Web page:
Lego artist finds fans at Progressive Field

Indians' employee discovers art in plastic bricks

CLEVELAND - When Wayne Peltz, his wife by his side, told to his mother that he was going to build a face of baseball player Jim Thome out of the many multi-colored Legos  that he had around the house, both women looked at him with a bit of skepticism.

"They rolled their eyes a little bit, weren't very encouraging, but you know I think maybe it was an ambitious thing thing to start with maybe, but I'm lucky it worked out," said Peltz.

Peltz said he got the idea from hanging out around the other guys at his place of work. Not just any workplace environment, mind you. Peltz's job, for the past 11 seasons, as the assistant visiting team clubhouse manager for every major league baseball team playing the Indians at Progressive Field often gets him close-up with baseball's biggest stars.

One of those stars was Jamey Carroll, an artist in his own right.

"I kind of stole the idea from an Indians player, Jamey Carroll. He used to do hand drawings, index card size, and big-time players, Jeter, Pujols, whoever it may be, would drop whatever they were doing and were like, 'I can't wait to sign something that,' that was drawn. I go to myself, gosh I hope someone like that could sign a baseball for me to add to my collection. I told myself maybe if you would get off your butt and do something other than a baseball maybe the guy would respect that and do the same for you as he did for Jamey," said Peltz.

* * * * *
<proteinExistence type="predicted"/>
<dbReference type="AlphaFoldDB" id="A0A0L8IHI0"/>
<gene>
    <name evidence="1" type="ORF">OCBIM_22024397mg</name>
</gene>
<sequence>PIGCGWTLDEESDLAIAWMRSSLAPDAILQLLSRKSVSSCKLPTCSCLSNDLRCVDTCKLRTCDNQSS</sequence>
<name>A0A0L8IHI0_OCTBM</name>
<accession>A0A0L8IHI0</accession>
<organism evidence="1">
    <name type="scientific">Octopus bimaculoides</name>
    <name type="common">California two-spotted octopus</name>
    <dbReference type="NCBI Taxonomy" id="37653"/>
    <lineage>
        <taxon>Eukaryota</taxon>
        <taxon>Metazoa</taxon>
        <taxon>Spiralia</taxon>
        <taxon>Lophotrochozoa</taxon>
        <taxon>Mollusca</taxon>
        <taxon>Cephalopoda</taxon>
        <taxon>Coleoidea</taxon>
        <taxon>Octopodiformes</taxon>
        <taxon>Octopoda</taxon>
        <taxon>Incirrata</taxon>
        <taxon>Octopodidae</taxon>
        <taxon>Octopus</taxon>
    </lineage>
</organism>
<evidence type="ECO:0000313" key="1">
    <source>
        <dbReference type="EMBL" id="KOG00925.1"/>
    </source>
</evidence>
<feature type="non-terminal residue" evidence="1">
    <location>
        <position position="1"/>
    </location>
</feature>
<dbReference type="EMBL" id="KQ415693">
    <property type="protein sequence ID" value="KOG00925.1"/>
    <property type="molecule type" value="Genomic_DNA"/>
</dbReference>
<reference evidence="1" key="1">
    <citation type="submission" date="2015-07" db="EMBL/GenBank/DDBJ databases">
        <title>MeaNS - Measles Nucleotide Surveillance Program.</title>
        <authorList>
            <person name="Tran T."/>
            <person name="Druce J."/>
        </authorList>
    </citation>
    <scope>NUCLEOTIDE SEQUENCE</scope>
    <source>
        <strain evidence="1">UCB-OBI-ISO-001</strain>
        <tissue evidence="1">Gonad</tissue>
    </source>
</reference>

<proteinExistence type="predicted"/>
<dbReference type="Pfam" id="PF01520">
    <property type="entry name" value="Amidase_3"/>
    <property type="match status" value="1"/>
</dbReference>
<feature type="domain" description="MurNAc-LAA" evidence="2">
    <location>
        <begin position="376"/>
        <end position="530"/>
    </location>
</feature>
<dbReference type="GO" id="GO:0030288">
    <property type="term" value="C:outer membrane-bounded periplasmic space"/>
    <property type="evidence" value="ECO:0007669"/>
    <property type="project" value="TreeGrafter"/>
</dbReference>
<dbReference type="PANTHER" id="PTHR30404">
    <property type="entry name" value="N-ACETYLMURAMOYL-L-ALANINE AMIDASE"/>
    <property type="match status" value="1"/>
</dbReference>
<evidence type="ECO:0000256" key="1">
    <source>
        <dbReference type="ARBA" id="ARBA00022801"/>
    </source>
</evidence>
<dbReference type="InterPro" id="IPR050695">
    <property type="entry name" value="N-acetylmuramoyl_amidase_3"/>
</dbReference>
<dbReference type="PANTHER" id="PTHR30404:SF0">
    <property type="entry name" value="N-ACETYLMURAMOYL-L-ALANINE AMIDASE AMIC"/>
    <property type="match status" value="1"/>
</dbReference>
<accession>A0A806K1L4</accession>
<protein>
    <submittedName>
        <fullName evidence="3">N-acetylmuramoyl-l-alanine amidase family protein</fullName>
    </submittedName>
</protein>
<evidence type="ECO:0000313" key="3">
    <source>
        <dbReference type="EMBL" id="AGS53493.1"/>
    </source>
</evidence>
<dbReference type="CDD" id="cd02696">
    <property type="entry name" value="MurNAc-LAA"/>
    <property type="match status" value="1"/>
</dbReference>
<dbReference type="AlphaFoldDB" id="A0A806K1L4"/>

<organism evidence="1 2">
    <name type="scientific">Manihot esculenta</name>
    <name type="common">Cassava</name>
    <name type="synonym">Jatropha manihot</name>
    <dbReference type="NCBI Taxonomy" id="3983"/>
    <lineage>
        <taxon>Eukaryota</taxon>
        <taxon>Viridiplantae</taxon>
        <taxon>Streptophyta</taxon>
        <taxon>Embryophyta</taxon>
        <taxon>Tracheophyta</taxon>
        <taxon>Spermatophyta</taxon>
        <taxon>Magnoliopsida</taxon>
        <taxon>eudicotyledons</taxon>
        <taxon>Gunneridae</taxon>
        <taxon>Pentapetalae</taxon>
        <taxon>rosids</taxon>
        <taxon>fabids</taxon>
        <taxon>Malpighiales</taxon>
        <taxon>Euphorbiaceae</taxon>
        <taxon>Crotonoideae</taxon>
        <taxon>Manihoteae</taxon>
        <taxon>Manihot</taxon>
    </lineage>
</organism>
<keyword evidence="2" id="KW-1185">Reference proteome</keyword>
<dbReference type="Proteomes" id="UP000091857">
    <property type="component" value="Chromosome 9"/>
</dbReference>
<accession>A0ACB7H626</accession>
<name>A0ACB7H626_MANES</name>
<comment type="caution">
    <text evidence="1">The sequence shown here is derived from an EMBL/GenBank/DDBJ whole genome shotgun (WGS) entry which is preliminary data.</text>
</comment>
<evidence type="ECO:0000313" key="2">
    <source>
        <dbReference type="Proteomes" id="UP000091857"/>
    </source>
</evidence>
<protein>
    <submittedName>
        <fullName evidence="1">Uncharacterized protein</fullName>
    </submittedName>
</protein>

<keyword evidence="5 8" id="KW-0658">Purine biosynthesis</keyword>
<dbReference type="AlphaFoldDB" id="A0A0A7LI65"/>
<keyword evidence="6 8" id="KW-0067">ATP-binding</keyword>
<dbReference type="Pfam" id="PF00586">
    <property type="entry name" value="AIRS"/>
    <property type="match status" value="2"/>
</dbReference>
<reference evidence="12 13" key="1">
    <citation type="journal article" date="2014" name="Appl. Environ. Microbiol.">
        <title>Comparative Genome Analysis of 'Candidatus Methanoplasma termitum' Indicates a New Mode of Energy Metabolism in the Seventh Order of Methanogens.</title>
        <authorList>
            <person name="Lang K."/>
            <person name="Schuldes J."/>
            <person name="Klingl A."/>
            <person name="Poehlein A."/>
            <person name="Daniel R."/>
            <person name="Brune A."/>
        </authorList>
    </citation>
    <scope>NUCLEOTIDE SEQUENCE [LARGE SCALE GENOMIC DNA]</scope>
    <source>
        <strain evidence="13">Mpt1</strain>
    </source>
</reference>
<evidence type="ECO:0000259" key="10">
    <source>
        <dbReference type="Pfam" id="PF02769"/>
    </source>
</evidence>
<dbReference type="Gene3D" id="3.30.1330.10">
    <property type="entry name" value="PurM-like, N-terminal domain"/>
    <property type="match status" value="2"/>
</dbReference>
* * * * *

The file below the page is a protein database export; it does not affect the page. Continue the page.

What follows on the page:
After what amounted to a losing season with his drawing pad, Peltz's first attempt at Thome's face immortalized the former Indians player in framed, small plastic bricks.

It also solidified respect from just about every professional ball player in his beloved visitor's clubhouse. One signed by each player Lego panel hanging above an office clubhouse door of famous New York Yankees put a smile on Peltz's face as he recounted the day a few of them entered the laundry room as Peltz folded clean towels.

"Up here I had done the core four of years past. It's got Derek, it's got Jorge, Mariano Rivera, and Andy Pettitte. I did this probably at the beginning of my Lego® building, probably about four years ago. The Yankees offered some money for it and had to turn them down because I thought it was too cool; something I had to keep for myself.

"When Mariano was talking to me about it Derek and Jorge walked in together and he said, 'You guys have to come in here and check this out.' So they came in and all were talking about it and they were looking at me and said, 'Wow, you did this? And I go, yeah. And they go this is incredible, I love it! So, they couldn't wait to sign it," said Peltz. "It was the whole idea that I was going for to begin with."

Peltz hasn't limited himself to baseball player's images. He has churned out dozens of fine art projects in plastic masonry. His fans are everywhere.

But, Peltz doesn't plan on leaving his job anytime soon.

"I love my job. I'm not going anywhere," added Peltz.

One of Peltz's favorite works is that of famous St. Louis Cardinal outfielder and first baseman, Stan Musial. That image Peltz did sell. The owner of the portrait getting Stan-the-Man to sign it shortly before his death in January, 2013.

On loan, Peltz's Musial artwork is now on display at the Louisville Slugger Museum & Factory in Kentucky.

To view Wayne Peltz's work CLICK HERE . You can also visit his Twitter page: @OneBy1Mosaics. Or email, wayneslegos@aol.com.

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